To ensure the long term conservation of migratory shorebirds in the East Asian-Australasian Flyway through recognition and appropriate management of a network of internationally important sites.
Site Management Bodies / National Agencies
Shorebird Flyway Officer
To become a site in the Shorebird Site Network involves the following:
Site management bodies are invited to consult with the Shorebird Flyway Officer of Wetlands International - Asia Pacific when considering the potential nomination of sites. This process will ensure that technical questions about the shorebird criteria can be satisfactorily addressed before a site is formally nominated. Site nominations will be reviewed by the Shorebird Working Group and will formally become part of the Shorebird Site Network following noting by the Wetlands International - Asia Pacific Council.
The Network Site dedication ceremony is envisaged as being organised by the site management body. It provides an opportunity to formally involve politicians, administrators and the local community in a celebration of the importance of the site.
The Kushiro workshop agreed that the criteria for sites to qualify for inclusion in the Network should be modelled on the Ramsar Convention's "Special Criteria Based on Waterfowl for Identifying Wetlands of International Importance". This has been supported in subsequent discussions.
As such the criteria for a site is:
During migration shorebirds stop at sites for brief periods to replenish their energy reserves and these sites are called "staging sites". A feature of staging sites is that the number of shorebirds supported is much greater than at any one count, because of movement of birds through the site. The guideline for applying the criteria to staging sites will be to use a multiplication factor of 4 for species that stage at these sites. That is the site would need to support a total of 5 000 staging shorebirds or 0.25% of a staging shorebird species. Management bodies are urged to discuss these complex issues with the Shorebird Flyway Officer at any early stage.'
It is anticipated that the Shorebird Working Group may re-evaluate the biological criteria as assessments are made of the adequacy of the Network. Consideration may be given to developing various categories of importance for sites within the Network.
Wetlands International was established in Malaysia in October 1995 through the integration of the Asian Wetland Bureau (AWB), the International Wetlands and Waterbird Research Bureau (IWRB) and Wetlands for the Americas (WA). Wetlands International has three regional councils: Asia-Pacific, Europe-Africa-Middle East and the Americas. The membership of the Councils comprise of representatives of Governments in the region and organisational and technical experts.
Wetlands International combines the regional expertise of AWB with the experience that WA has in the coordination of the Western Hemisphere Shorebird Reserve Network. IWRB bring the skills they have developed in the areas of waterbird research, working with the Ramsar Bureau and the development of the Agreement on the Conservation of African-Eurasian Migratory Waterbirds. At the meeting of the Wetlands International - Asia Pacific Council on 18 March 1996, the representatives from Australia and Japan proposed that the Asia-Pacific Council of Wetlands International establish a framework and mechanism for overseeing and managing the Network. The Council approved this and an Asia-Pacific Migratory Waterbird Conservation Committee and a Shorebird Working Group were established to undertake this task.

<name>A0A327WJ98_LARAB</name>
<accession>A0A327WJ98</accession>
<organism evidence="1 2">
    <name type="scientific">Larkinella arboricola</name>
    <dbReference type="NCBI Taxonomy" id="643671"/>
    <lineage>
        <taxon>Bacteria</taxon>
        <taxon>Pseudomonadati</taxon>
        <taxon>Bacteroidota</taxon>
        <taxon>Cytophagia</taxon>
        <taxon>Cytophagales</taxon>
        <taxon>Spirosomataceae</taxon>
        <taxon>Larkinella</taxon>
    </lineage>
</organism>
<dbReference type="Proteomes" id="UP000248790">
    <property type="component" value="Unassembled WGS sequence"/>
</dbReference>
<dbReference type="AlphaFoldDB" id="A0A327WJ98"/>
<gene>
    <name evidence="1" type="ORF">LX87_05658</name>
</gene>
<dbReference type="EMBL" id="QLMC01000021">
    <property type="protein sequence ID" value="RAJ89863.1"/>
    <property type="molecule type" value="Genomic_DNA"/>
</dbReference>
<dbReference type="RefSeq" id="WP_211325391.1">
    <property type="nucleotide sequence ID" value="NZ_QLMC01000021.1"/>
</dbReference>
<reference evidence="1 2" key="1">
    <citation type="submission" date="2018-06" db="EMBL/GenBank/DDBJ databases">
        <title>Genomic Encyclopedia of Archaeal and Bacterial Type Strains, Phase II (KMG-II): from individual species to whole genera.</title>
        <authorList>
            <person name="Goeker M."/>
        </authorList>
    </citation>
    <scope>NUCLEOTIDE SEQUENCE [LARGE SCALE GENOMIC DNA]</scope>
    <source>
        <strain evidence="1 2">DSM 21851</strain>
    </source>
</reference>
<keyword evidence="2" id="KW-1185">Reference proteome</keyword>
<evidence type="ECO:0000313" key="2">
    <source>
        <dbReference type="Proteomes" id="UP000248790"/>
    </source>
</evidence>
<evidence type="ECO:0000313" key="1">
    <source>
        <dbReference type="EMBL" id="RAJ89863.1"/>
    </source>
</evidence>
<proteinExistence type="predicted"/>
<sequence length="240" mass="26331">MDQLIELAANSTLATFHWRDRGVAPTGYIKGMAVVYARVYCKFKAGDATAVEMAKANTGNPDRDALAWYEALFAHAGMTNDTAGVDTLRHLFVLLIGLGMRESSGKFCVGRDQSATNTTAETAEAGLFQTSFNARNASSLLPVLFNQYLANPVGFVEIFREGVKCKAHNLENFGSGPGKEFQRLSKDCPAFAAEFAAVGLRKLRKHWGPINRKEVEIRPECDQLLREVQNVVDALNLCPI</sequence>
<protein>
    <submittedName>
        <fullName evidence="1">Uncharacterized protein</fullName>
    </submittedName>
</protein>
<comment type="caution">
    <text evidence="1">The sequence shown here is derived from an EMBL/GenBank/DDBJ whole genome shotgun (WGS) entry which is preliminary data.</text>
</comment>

Wetlands International - Asia Pacific Council has established a Shorebird Working Group to oversee the implementation of the East Asian-Australasian Shorebird Action Plan, which includes the development of the Shorebird Site Network. The working group has a membership drawn from Government, non-government organisations and experts actively involved in shorebird conservation.
The Shorebird Working Group meets once each year to review the activities of the Network, provide expert advise on Network development, review site nominations and forward plans. The Shorebird Flyway Officer provides the administrative support for the Shorebird Working Group.
An annual report of the activities of the Network is prepared and circulated to all participating countries and management bodies of Network sites.
Funding for projects initiated under the Network will need to be identified. It is anticipated that the projects will include activities such as newsletters, educational and awareness material, training courses, Network site management and personnel exchange between Network sites.
In 1999 Environment Australia moved to provide funding to Wetland International - Oceania for a Flyway Offer to work full time. The funding covers salary, travel and office expenses up to mid 2002. The Shorebird Flyway Officer works from the Oceania Office of Wetland International, which is co-located with the Wetlands Unit of Environment Australia in Canberra, Australia.